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"Guaranteed" Closing Costs Don't Mean That the Whole Estimate Is Guaranteed.

With the dawn of disclosure in the form of the GFE comes the expected, "Okay, we know we should have been giving you accurate closing cost quotes all along, but this time we guarantee that we'll get it right!"

What a concept, right? Can you imagine this type of cost chicanery in another industry? I can't think of one.

"Hi, can you tell me the cost of that bicycle?"

"Sure; it's between $500 and $800."

"Well, which is it, $500 or $800?"

"We can't tell you exactly until you get to the cash register to pay."

Can you believe it? You want to know the price of something, but you don't get it until it's time to open your checkbook?

"Pardon me, I'd like to know what you would charge to represent me in my legal case."

"Sure; I charge anywhere from $100 an hour to $700 per hour." "But I want to know how much you're going to charge before I decide to use you."

"Sorry, but I can only give you an estimate."

That's the problem with the Good Faith Estimate: It's only an estimate. If it's mildly off, you grin and bear it, and if it's wildly off, you don't grin and possibly lose the deal entirely.

But along come closing cost "guarantees." A lender will guarantee its closing costs. Only in lending, right?

But there are two types of such guarantees floating around in the marketplace:

Lender guarantees One-fee guarantees

Lender guarantees are the more common variety of lender closing cost guarantees. They essentially mean that the lender will quote you some closing costs and guarantee that they'll be accurate.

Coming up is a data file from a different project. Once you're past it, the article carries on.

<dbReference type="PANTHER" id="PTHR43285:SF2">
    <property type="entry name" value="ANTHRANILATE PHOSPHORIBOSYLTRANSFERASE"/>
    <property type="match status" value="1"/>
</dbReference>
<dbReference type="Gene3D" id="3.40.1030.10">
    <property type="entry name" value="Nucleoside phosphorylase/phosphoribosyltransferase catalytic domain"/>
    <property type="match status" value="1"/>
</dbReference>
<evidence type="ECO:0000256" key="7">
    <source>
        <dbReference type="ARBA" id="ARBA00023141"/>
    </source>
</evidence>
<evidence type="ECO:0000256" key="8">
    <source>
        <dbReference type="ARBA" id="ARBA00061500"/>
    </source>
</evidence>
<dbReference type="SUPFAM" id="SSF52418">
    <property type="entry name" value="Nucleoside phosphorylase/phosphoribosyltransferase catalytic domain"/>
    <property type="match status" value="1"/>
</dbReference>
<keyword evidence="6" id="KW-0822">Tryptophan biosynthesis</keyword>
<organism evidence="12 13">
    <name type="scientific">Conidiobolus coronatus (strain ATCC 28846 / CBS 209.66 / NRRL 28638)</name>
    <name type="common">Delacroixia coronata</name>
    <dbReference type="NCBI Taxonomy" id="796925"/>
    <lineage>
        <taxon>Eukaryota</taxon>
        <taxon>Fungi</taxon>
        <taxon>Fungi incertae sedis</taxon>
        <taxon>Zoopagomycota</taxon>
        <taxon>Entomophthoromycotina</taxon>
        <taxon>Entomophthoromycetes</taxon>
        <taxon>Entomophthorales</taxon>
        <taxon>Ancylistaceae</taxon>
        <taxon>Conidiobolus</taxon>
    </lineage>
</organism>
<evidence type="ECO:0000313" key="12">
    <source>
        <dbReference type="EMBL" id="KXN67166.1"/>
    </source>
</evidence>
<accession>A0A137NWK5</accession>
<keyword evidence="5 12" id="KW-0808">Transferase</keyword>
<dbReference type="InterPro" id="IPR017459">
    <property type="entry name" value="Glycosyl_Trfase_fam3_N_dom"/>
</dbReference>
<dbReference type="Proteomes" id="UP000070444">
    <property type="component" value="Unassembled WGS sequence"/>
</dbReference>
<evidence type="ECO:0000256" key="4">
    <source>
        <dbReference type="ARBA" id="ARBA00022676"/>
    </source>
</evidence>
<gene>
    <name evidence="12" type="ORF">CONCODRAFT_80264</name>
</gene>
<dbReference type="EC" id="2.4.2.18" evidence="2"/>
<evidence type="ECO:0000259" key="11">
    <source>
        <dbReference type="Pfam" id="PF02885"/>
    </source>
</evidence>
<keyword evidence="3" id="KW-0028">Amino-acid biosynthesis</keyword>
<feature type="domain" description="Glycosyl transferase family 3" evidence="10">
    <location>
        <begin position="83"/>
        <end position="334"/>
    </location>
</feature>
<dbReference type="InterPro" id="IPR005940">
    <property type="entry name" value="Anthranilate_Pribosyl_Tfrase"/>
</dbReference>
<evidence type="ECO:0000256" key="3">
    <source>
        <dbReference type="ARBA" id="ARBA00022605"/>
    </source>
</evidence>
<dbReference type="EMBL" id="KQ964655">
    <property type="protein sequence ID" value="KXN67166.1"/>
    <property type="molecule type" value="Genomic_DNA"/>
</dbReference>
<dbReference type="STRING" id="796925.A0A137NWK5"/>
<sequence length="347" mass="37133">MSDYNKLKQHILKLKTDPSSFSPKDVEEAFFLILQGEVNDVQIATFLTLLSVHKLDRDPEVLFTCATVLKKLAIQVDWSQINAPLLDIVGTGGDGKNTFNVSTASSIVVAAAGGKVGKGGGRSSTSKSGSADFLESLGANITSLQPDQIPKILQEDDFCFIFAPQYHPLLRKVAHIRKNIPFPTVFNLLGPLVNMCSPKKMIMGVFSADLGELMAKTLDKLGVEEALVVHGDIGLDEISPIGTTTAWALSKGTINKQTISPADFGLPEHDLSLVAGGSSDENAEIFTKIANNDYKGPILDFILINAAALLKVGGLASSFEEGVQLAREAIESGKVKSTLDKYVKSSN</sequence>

But what is this lender guaranteeing, and, more important, what is the guarantee? Do you get a free loan or something?

There are lenders who have gotten themselves in trouble by advertising "guaranteed closing costs" but pointing out in the fine print that they don't guarantee anything but their own closing costs and that the guarantee applies to no one else's charges. That means that the lender can mostly do whatever it wants with regard to quoting nonlender charges as long as it gets its own fees right.

Big deal. Lenders certainly should know their own closing costs. It's like asking their name. What's your name? "Big Lender." What are your closing costs? "$799."

There should be no fudge factor when lenders quote their own fees. Heck, the fees are all over their rate sheets for their loan officers to quote their customers. But okay, what if the lender's fees are quoted incorrectly? What exactly happens? Does the lender give you a million dollars?

Of course not. The lender simply makes the adjustment at closing, and you're on your way to closing. A lender guarantee on closing costs is nothing more than a marketing gimmick. It's like the lender guaranteeing its mailing address. It's not a bad idea by any stretch; it's the notion of guaranteeing something that should be taken as a given that's ridiculous.

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